In New York, an employee who works a 12-hour day for 7 days in a row is entitled to additional pay. That is a state law here in New York, which doesn’t apply in Texas where this case is filed. We do believe, however, that because this is a uniform policy that we see through payroll and reporting time sheets, it is a policy that’s being followed by Educare everywhere it does business.
Though we haven’t heard from them on the case we just filed, they have been sued for similar infractions in the past. Despite these infractions and lawsuits, they don’t seem to change their practices, but rather try to come up with a new way to get around it, which is what we think is happening in this new wave of cases that we have. In the past, it looked like they were following that killing overtime method where they would give a couple of days off in the second pay period to try to balance it out to a total of 80 hours, or 40 hours a week. Fortunately, they got caught for that and were sued.
Now they are essentially re-designating the work week to try to get around it in a different way, but it is still a violation of the law. The employees who make close to minimum wage — $8- $9 an hour — take these jobs thinking they will make up for that low rate when they are getting $12 an hour for all the hours over 40, but that is not happening.
What is wrong with paying people what they’re worth?
A lot of the money being used to pay these employees is coming through Medicare and Medicaid, which provide more than enough money to compensate employees properly. From our perspective, denying overtime is just a scheme for Educare to pocket that money, violating the law.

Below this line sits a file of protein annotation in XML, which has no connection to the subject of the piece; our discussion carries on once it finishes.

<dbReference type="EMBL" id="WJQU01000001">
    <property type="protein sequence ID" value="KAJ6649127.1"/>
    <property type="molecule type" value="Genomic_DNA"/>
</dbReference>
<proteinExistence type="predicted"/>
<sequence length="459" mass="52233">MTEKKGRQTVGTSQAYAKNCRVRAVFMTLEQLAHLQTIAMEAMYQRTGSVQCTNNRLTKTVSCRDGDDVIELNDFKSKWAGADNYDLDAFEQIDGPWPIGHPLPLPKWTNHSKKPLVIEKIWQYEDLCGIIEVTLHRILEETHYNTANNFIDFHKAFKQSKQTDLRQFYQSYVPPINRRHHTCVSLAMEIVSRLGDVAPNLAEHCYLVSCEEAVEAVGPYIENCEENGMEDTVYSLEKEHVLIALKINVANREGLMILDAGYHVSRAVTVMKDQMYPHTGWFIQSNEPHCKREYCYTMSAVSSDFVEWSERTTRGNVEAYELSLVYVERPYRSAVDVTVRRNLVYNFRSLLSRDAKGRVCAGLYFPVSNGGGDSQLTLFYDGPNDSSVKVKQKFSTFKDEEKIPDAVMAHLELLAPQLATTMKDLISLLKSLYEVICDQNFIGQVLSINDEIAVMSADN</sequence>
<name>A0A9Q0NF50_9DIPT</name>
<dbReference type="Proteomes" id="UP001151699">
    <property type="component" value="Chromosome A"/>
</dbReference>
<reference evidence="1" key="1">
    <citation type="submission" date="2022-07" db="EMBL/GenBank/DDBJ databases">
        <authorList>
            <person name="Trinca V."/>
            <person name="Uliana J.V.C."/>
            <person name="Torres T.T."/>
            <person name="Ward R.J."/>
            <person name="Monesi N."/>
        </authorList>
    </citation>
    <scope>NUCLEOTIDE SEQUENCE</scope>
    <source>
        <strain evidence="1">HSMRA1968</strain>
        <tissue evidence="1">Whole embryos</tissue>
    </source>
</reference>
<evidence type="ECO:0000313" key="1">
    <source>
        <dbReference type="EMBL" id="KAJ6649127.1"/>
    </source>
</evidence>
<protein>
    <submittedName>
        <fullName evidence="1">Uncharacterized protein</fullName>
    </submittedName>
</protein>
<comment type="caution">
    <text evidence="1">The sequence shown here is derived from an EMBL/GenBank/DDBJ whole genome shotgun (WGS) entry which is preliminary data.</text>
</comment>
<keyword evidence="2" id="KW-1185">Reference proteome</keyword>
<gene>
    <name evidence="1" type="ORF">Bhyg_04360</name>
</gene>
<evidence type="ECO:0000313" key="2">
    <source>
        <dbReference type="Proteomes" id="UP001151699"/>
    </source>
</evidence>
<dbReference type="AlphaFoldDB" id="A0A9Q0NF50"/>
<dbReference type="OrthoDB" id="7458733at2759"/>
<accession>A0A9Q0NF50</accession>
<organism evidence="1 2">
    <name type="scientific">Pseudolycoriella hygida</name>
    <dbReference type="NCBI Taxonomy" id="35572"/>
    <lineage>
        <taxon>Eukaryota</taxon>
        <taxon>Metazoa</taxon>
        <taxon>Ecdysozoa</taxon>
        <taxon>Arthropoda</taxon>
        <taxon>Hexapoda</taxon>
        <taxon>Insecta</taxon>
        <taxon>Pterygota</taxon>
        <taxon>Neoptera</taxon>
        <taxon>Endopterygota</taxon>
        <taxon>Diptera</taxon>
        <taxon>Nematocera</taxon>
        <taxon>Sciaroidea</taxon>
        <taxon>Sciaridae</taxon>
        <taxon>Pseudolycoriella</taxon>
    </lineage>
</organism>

The employees will minimize it, but being a caregiver is a tough and dirty type of job when you’re caring for a person around the clock and seeing to all of their needs. It can be especially challenging if the client is:

  • Disabled
  • Mentally impaired
  • Elderly
  • Very, very sick

From our perspective, denying overtime is just a method of skimming the pot to make more money for the corporation at the expense of an employee who’s just trying to put in a good day’s work.
Once the government realizes this, it may jeopardize Medicare and Medicaid reimbursements because the government expects that the employees providing this care are being paid properly.
There may also be some issue of discrimination, because many of the employees who work for these wages are minorities. When a company is looking to save a couple of bucks, they usually look to women and minorities first.
We would like to reach out to anyone who may work in these types of facilities who is not clear on their rights with regard to their wages. Please feel free to contact us to get the information you need to be sure you are being paid appropriately for the work you do.

James A. Vagnini
email: [email protected]